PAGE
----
Welcome back to Top Shelf Prospects. The major junior hockey season is several weeks old and we’re here to take a look around the Western Hockey League. Today, we bring you our 2019-20 WHL East Division Players to Watch.
You can check out all of this year’s Top Shelf Prospects articles here.
2019-20 WHL East Division
Players to Watch
Luka Burzan, Centre, Brandon Wheat Kings
The 6th overall pick in the 2015 WHL Draft, Burzan was overlooked twice in the NHL Draft before being taken by the Colorado Avalanche last year. Burzan has good size and marries it with strong skating and a good work ethic to play a strong two-way game. He has a strong wrist shot and a quick release. Burzan has also shown good vision and passing skills. A hard worker, Burzan gets in quickly on the forecheck, creating turnovers. He also goes to the net without the puck. Burzan has also shown a strong defensive game. He should put up a big year, playing as an overager in Brandon.
Brayden Tracey, Left Wing, Moose Jaw Warriors
Tracey is a very smart offensive player. He has a knack for finding openings in the defence and getting into those spots. This sets him up to take a pass from a teammate and convert with a quick wrist shot or one-timer. Tracey’s shot is strong and accurate and he has a quick release. A natural goal scorer, he can also convert in tight to the net with good hand-eye coordination and the ability to pounce on rebounds. He doesn’t always show the willingness to battle in those key areas though, Tracey prefers to dart in and out of those positions. If the defenders play him physically, he can have a tendency to play a bit of a perimeter game. Tracey uses his smarts to be a playmaker as well. He anticipates where his linemates are going and he has the patience to wait for them to get open.
Cole Fonstad, Left Wing/Centre, Prince Albert Raiders
A Montreal Canadiens prospect, Fonstad is an excellent playmaker. He slows plays down and has the patience to wait for plays to develop. Fonstad has excellent vision. He is a very smart player, anticipating where his teammates will be and hitting them with a tape-to-tape pass. Fonstad can put the puck through tight areas. He controls the play on the half-boards on the power play and creates plays from there. Fonstad has a good release on his wrist shot, and it is accurate. However, it lacks some power and he can have trouble scoring from outside the slot. He also does not seem to get that involved in the corners or in front of the net. When he does, Fonstad can be overpowered. He could use a bit more muscle on his frame.
Austin Pratt, Right Wing, Regina Pats
After scoring 25 goals and 51 points last season Pratt returns for an overage season. Coming in at 6-foot-3 and 215 pounds, Pratt plays a power game. He creates offence by getting in quickly on the forecheck and creating turnovers and offensive chances for his line. With and without the puck Pratt loves to go to the front of the net, where he creates havoc for opposing goaltenders and defenders. His wrist shot is powerful but he could use some work on his release. Instead, most of his goals come in close to the net as he bangs in rebounds and short passes from teammates as well as deflecting pucks past the goalie.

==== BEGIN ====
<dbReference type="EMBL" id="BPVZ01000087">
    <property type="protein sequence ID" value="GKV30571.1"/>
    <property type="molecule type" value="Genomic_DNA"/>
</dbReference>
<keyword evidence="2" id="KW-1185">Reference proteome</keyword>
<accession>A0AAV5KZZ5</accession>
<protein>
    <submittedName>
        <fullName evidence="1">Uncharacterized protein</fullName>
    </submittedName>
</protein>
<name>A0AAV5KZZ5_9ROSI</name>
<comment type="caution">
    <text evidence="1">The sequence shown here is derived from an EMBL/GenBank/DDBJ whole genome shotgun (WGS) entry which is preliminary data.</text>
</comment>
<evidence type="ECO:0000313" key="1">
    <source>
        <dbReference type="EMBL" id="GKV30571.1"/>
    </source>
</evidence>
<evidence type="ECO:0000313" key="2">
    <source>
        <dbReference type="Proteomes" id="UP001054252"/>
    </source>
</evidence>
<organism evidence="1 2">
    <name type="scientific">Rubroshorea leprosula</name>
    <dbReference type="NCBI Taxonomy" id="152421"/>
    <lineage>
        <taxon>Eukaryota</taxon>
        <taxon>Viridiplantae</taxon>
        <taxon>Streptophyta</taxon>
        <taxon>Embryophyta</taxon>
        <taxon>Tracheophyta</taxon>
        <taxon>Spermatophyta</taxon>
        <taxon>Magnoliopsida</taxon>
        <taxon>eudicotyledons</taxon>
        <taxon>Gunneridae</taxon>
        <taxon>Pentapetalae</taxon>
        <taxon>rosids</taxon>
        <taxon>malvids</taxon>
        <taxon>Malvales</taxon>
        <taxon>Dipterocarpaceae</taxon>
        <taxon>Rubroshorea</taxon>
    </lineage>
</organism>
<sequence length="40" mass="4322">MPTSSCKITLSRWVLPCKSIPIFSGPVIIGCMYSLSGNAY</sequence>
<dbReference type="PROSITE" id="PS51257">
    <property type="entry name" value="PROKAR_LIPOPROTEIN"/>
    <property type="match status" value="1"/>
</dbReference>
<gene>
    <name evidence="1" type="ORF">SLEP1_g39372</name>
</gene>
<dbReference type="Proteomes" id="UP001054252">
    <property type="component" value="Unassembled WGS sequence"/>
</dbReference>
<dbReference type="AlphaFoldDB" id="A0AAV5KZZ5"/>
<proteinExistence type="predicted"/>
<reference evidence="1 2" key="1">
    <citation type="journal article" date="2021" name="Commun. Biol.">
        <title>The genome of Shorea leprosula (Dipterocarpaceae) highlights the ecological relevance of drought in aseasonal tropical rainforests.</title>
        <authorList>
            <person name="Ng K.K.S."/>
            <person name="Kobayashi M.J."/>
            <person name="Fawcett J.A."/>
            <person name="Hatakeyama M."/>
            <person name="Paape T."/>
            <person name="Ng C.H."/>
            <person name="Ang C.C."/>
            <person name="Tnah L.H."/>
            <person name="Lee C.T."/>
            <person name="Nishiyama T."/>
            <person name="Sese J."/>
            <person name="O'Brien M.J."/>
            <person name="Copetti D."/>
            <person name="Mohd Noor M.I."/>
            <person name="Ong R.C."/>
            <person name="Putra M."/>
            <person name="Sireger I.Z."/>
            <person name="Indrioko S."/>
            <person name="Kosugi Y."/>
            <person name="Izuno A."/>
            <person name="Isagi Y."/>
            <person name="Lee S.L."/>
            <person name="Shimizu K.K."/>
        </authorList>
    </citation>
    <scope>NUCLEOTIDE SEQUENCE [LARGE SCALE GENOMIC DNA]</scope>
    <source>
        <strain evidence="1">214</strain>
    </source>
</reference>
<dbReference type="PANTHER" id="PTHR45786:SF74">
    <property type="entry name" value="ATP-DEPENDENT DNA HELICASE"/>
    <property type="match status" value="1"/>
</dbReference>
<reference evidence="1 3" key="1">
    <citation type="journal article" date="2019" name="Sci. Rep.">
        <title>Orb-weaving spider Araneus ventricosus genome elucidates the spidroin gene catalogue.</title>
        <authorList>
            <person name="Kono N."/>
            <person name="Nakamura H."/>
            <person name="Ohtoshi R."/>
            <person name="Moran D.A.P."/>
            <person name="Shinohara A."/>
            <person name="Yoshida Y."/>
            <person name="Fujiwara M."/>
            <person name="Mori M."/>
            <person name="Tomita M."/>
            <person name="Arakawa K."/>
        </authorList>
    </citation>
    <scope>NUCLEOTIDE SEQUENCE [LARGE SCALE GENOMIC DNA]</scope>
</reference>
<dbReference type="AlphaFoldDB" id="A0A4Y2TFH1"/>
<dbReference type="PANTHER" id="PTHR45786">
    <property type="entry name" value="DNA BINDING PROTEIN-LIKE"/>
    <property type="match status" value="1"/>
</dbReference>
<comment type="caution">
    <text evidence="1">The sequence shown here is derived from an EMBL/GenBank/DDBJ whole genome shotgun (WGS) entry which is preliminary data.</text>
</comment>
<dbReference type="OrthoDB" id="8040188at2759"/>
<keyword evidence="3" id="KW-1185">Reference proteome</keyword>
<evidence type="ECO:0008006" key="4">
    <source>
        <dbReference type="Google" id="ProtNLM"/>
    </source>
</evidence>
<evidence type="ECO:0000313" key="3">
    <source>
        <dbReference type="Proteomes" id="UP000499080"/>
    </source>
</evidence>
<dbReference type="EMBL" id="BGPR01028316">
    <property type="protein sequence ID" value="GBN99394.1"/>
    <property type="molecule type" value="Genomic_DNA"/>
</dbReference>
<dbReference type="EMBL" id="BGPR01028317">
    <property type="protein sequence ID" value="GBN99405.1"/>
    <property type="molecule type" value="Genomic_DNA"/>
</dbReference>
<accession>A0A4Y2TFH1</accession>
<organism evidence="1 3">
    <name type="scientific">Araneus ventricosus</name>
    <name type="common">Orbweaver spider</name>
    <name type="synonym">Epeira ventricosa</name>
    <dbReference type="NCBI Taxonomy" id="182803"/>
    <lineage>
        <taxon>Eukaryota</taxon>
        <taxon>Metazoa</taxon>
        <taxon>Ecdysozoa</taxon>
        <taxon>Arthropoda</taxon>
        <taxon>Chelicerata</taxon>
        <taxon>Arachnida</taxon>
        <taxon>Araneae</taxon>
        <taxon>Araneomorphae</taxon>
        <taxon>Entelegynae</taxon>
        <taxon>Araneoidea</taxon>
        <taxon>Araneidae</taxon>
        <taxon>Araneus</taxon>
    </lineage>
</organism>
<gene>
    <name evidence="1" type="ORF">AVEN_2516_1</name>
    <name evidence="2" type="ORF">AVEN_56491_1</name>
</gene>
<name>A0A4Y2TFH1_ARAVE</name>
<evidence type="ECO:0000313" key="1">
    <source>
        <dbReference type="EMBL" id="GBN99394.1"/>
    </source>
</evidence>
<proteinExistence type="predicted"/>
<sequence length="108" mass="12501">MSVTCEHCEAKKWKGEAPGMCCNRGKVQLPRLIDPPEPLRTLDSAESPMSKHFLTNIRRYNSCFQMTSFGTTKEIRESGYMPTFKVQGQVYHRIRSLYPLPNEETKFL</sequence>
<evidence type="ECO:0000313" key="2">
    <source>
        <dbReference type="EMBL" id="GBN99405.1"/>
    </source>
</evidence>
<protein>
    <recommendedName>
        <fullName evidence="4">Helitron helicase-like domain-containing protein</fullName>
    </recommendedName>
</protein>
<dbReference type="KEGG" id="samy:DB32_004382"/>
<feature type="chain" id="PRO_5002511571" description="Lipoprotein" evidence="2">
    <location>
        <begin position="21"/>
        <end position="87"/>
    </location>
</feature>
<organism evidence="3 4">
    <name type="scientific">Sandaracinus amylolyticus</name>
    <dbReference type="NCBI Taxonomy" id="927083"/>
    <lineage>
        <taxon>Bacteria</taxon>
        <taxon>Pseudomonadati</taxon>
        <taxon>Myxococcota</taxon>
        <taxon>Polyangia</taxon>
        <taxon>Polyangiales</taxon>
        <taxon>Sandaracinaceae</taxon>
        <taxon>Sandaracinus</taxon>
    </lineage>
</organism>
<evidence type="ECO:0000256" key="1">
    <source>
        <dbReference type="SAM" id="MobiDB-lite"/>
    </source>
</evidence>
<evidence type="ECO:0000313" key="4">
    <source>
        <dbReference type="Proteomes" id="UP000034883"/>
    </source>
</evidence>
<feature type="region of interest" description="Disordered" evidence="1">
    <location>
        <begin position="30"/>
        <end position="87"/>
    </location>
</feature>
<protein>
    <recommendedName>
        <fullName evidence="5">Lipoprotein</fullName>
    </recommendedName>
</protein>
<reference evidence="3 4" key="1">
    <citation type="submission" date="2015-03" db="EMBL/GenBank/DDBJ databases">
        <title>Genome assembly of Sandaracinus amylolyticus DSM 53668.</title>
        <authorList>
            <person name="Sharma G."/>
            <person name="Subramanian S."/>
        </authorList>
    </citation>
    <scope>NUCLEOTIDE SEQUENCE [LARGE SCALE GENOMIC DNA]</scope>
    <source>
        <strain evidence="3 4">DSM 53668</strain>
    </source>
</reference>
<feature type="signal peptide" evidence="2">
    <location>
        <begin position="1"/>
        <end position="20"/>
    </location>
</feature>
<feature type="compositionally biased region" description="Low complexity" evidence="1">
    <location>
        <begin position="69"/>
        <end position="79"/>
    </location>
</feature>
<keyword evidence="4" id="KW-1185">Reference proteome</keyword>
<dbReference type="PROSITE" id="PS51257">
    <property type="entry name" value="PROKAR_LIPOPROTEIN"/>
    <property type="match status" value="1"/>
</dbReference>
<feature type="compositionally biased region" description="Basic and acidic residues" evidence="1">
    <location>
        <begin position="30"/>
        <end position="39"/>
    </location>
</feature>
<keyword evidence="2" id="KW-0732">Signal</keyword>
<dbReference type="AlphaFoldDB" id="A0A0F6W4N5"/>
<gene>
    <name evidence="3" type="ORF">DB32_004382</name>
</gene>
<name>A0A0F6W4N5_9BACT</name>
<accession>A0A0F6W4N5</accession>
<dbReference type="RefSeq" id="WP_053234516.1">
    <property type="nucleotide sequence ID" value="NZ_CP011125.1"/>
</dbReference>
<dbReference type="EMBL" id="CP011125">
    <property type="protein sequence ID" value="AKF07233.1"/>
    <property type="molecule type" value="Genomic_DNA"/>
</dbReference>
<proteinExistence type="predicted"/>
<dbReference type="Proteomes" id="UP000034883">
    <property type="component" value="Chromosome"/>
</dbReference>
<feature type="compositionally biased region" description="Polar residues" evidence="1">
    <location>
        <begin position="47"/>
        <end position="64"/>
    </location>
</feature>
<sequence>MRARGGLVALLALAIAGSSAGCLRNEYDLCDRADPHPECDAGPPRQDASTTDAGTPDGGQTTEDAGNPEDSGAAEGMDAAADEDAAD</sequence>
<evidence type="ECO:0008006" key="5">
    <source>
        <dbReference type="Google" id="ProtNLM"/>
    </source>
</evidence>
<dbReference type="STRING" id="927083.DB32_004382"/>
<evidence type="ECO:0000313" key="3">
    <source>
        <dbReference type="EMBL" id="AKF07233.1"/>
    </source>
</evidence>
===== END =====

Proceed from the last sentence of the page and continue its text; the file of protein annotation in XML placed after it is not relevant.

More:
Kirby Dach, Centre, Saskatoon Blades
Dach is currently up with the Chicago Blackhawks while he recovers from a concussion. It is unclear if he will stay in the NHL or be sent back to Saskatoon once he is healthy. Of course, there is also the opportunity to play nine NHL games without burning a year on his ELC.
At 6-foot-4 Dach has the size to be a powerful centre. Dach takes the puck to the net and is more likely to go through a defender than to try and make a deke to get around him. He is very tough to contain on the cycle, as he protects the puck well and this allows him to extend plays down low and wait for a teammate to get open or for an opposing defender to get out of position. Dach has very good vision and passing skills. He finds open teammates and sets them up for scoring chances in tight. Dach also has a decent wrist shot and release.
Scott Walford, Defence, Saskatoon Blades
A third-round pick of the Montreal Canadiens in 2017, Walford was not signed despite a 47-point season last year. He was traded to Saskatoon in the off-season and will play an overage season with the Blades. Walford creates offence from the back end, with excellent passing ability. He uses his skating to create space in transition and makes a strong first pass to his teammates when that space opens up. He also has the ability to make plays at the blue line, quarterbacking the power play and setting up teammates. Walford could improve his slap shot from the point. He is a solid two-way player, who maintains good gap control and has strong positioning to cut down passing and shooting lanes. Walford is also not afraid to battle in his own end of the rink, both in front of the net and in the corners.